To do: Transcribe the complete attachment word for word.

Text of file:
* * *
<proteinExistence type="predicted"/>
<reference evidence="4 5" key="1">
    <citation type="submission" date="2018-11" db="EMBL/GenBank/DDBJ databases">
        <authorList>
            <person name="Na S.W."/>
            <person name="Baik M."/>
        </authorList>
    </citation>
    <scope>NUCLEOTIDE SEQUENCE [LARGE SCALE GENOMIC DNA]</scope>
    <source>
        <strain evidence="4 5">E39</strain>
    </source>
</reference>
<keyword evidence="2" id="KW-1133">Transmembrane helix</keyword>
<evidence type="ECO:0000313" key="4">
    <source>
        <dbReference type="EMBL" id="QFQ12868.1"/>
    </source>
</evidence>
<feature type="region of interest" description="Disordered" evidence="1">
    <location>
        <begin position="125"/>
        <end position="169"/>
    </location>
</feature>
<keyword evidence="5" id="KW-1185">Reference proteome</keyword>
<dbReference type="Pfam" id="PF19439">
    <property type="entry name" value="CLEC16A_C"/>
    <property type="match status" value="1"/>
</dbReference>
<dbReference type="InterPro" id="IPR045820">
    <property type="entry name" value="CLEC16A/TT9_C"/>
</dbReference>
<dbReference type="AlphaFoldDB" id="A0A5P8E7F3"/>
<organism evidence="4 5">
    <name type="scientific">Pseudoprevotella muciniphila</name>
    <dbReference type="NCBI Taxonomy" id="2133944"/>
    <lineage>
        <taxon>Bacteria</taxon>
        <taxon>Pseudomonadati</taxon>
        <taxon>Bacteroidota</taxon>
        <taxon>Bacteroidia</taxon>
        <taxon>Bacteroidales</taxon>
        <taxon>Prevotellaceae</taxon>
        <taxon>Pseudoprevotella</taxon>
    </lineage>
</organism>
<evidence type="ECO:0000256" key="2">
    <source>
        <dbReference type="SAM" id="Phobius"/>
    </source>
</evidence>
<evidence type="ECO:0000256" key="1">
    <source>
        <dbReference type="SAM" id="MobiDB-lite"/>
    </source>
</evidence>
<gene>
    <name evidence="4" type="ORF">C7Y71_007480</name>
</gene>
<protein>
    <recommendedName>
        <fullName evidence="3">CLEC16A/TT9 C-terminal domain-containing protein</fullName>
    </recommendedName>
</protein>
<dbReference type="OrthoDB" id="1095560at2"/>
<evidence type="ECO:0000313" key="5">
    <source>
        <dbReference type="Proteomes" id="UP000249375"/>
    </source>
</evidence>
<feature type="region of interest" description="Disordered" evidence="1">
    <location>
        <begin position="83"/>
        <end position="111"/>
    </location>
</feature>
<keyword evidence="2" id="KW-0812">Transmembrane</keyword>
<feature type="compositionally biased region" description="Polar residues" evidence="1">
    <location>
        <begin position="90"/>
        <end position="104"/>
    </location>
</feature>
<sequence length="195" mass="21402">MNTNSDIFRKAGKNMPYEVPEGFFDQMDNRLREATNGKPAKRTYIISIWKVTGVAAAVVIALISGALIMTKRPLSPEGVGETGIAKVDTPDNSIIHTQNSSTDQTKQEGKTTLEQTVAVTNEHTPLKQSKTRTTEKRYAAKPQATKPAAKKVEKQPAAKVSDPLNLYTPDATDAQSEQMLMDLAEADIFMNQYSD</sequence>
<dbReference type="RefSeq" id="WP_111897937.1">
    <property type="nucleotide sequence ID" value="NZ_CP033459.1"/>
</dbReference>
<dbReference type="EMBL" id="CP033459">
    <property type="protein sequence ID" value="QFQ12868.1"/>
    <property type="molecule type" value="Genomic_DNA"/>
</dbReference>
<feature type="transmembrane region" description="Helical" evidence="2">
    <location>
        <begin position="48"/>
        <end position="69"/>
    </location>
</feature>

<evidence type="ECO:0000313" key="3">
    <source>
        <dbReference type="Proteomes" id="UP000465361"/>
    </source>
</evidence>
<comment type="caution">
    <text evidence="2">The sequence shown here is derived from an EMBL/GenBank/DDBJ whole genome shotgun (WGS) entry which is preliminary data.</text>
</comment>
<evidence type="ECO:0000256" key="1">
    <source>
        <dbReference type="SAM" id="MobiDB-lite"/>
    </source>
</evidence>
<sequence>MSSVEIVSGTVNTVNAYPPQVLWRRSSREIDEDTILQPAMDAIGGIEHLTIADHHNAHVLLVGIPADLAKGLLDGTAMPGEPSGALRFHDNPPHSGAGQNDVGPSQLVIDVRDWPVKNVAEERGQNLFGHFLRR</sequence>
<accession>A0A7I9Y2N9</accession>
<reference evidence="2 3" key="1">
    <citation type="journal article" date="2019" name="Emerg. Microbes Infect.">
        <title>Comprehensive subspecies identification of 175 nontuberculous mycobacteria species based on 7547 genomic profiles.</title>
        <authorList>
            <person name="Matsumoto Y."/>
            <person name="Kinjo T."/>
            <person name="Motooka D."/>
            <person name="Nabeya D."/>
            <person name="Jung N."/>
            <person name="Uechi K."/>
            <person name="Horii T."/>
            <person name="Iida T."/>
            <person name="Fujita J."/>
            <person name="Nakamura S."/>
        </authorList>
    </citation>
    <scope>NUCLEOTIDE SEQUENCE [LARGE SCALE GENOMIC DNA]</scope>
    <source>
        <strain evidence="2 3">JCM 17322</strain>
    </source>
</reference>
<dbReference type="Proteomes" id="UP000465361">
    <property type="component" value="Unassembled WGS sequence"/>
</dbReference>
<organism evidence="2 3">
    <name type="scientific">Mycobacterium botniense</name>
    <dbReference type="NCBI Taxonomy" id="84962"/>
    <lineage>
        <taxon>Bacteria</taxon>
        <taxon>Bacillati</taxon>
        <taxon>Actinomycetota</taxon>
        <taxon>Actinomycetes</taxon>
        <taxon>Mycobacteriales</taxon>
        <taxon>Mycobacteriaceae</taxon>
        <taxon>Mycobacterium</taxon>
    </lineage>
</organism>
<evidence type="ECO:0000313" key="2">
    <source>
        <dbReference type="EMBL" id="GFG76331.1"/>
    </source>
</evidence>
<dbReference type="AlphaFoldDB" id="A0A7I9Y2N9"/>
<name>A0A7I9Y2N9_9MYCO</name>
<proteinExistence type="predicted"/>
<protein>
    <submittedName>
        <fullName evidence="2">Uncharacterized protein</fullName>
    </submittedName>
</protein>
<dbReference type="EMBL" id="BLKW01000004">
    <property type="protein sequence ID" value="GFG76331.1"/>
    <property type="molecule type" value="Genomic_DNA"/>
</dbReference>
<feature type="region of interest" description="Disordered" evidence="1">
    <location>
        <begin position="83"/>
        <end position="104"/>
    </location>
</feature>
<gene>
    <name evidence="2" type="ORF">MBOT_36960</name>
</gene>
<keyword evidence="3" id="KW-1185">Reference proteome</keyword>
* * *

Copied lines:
<proteinExistence type="predicted"/>
<reference evidence="4 5" key="1">
    <citation type="submission" date="2018-11" db="EMBL/GenBank/DDBJ databases">
        <authorList>
            <person name="Na S.W."/>
            <person name="Baik M."/>
        </authorList>
    </citation>
    <scope>NUCLEOTIDE SEQUENCE [LARGE SCALE GENOMIC DNA]</scope>
    <source>
        <strain evidence="4 5">E39</strain>
    </source>
</reference>
<keyword evidence="2" id="KW-1133">Transmembrane helix</keyword>
<evidence type="ECO:0000313" key="4">
    <source>
        <dbReference type="EMBL" id="QFQ12868.1"/>
    </source>
</evidence>
<feature type="region of interest" description="Disordered" evidence="1">
    <location>
        <begin position="125"/>
        <end position="169"/>
    </location>
</feature>
<keyword evidence="5" id="KW-1185">Reference proteome</keyword>
<dbReference type="Pfam" id="PF19439">
    <property type="entry name" value="CLEC16A_C"/>
    <property type="match status" value="1"/>
</dbReference>
<dbReference type="InterPro" id="IPR045820">
    <property type="entry name" value="CLEC16A/TT9_C"/>
</dbReference>
<dbReference type="AlphaFoldDB" id="A0A5P8E7F3"/>
<organism evidence="4 5">
    <name type="scientific">Pseudoprevotella muciniphila</name>
    <dbReference type="NCBI Taxonomy" id="2133944"/>
    <lineage>
        <taxon>Bacteria</taxon>
        <taxon>Pseudomonadati</taxon>
        <taxon>Bacteroidota</taxon>
        <taxon>Bacteroidia</taxon>
        <taxon>Bacteroidales</taxon>
        <taxon>Prevotellaceae</taxon>
        <taxon>Pseudoprevotella</taxon>
    </lineage>
</organism>
<evidence type="ECO:0000256" key="2">
    <source>
        <dbReference type="SAM" id="Phobius"/>
    </source>
</evidence>
<evidence type="ECO:0000256" key="1">
    <source>
        <dbReference type="SAM" id="MobiDB-lite"/>
    </source>
</evidence>
<gene>
    <name evidence="4" type="ORF">C7Y71_007480</name>
</gene>
<protein>
    <recommendedName>
        <fullName evidence="3">CLEC16A/TT9 C-terminal domain-containing protein</fullName>
    </recommendedName>
</protein>
<dbReference type="OrthoDB" id="1095560at2"/>
<evidence type="ECO:0000313" key="5">
    <source>
        <dbReference type="Proteomes" id="UP000249375"/>
    </source>
</evidence>
<feature type="region of interest" description="Disordered" evidence="1">
    <location>
        <begin position="83"/>
        <end position="111"/>
    </location>
</feature>
<keyword evidence="2" id="KW-0812">Transmembrane</keyword>
<feature type="compositionally biased region" description="Polar residues" evidence="1">
    <location>
        <begin position="90"/>
        <end position="104"/>
    </location>
</feature>
<sequence length="195" mass="21402">MNTNSDIFRKAGKNMPYEVPEGFFDQMDNRLREATNGKPAKRTYIISIWKVTGVAAAVVIALISGALIMTKRPLSPEGVGETGIAKVDTPDNSIIHTQNSSTDQTKQEGKTTLEQTVAVTNEHTPLKQSKTRTTEKRYAAKPQATKPAAKKVEKQPAAKVSDPLNLYTPDATDAQSEQMLMDLAEADIFMNQYSD</sequence>
<dbReference type="RefSeq" id="WP_111897937.1">
    <property type="nucleotide sequence ID" value="NZ_CP033459.1"/>
</dbReference>
<dbReference type="EMBL" id="CP033459">
    <property type="protein sequence ID" value="QFQ12868.1"/>
    <property type="molecule type" value="Genomic_DNA"/>
</dbReference>
<feature type="transmembrane region" description="Helical" evidence="2">
    <location>
        <begin position="48"/>
        <end position="69"/>
    </location>
</feature>

<evidence type="ECO:0000313" key="3">
    <source>
        <dbReference type="Proteomes" id="UP000465361"/>
    </source>
</evidence>
<comment type="caution">
    <text evidence="2">The sequence shown here is derived from an EMBL/GenBank/DDBJ whole genome shotgun (WGS) entry which is preliminary data.</text>
</comment>
<evidence type="ECO:0000256" key="1">
    <source>
        <dbReference type="SAM" id="MobiDB-lite"/>
    </source>
</evidence>
<sequence>MSSVEIVSGTVNTVNAYPPQVLWRRSSREIDEDTILQPAMDAIGGIEHLTIADHHNAHVLLVGIPADLAKGLLDGTAMPGEPSGALRFHDNPPHSGAGQNDVGPSQLVIDVRDWPVKNVAEERGQNLFGHFLRR</sequence>
<accession>A0A7I9Y2N9</accession>
<reference evidence="2 3" key="1">
    <citation type="journal article" date="2019" name="Emerg. Microbes Infect.">
        <title>Comprehensive subspecies identification of 175 nontuberculous mycobacteria species based on 7547 genomic profiles.</title>
        <authorList>
            <person name="Matsumoto Y."/>
            <person name="Kinjo T."/>
            <person name="Motooka D."/>
            <person name="Nabeya D."/>
            <person name="Jung N."/>
            <person name="Uechi K."/>
            <person name="Horii T."/>
            <person name="Iida T."/>
            <person name="Fujita J."/>
            <person name="Nakamura S."/>
        </authorList>
    </citation>
    <scope>NUCLEOTIDE SEQUENCE [LARGE SCALE GENOMIC DNA]</scope>
    <source>
        <strain evidence="2 3">JCM 17322</strain>
    </source>
</reference>
<dbReference type="Proteomes" id="UP000465361">
    <property type="component" value="Unassembled WGS sequence"/>
</dbReference>
<organism evidence="2 3">
    <name type="scientific">Mycobacterium botniense</name>
    <dbReference type="NCBI Taxonomy" id="84962"/>
    <lineage>
        <taxon>Bacteria</taxon>
        <taxon>Bacillati</taxon>
        <taxon>Actinomycetota</taxon>
        <taxon>Actinomycetes</taxon>
        <taxon>Mycobacteriales</taxon>
        <taxon>Mycobacteriaceae</taxon>
        <taxon>Mycobacterium</taxon>
    </lineage>
</organism>
<evidence type="ECO:0000313" key="2">
    <source>
        <dbReference type="EMBL" id="GFG76331.1"/>
    </source>
</evidence>
<dbReference type="AlphaFoldDB" id="A0A7I9Y2N9"/>
<name>A0A7I9Y2N9_9MYCO</name>
<proteinExistence type="predicted"/>
<protein>
    <submittedName>
        <fullName evidence="2">Uncharacterized protein</fullName>
    </submittedName>
</protein>
<dbReference type="EMBL" id="BLKW01000004">
    <property type="protein sequence ID" value="GFG76331.1"/>
    <property type="molecule type" value="Genomic_DNA"/>
</dbReference>
<feature type="region of interest" description="Disordered" evidence="1">
    <location>
        <begin position="83"/>
        <end position="104"/>
    </location>
</feature>
<gene>
    <name evidence="2" type="ORF">MBOT_36960</name>
</gene>
<keyword evidence="3" id="KW-1185">Reference proteome</keyword>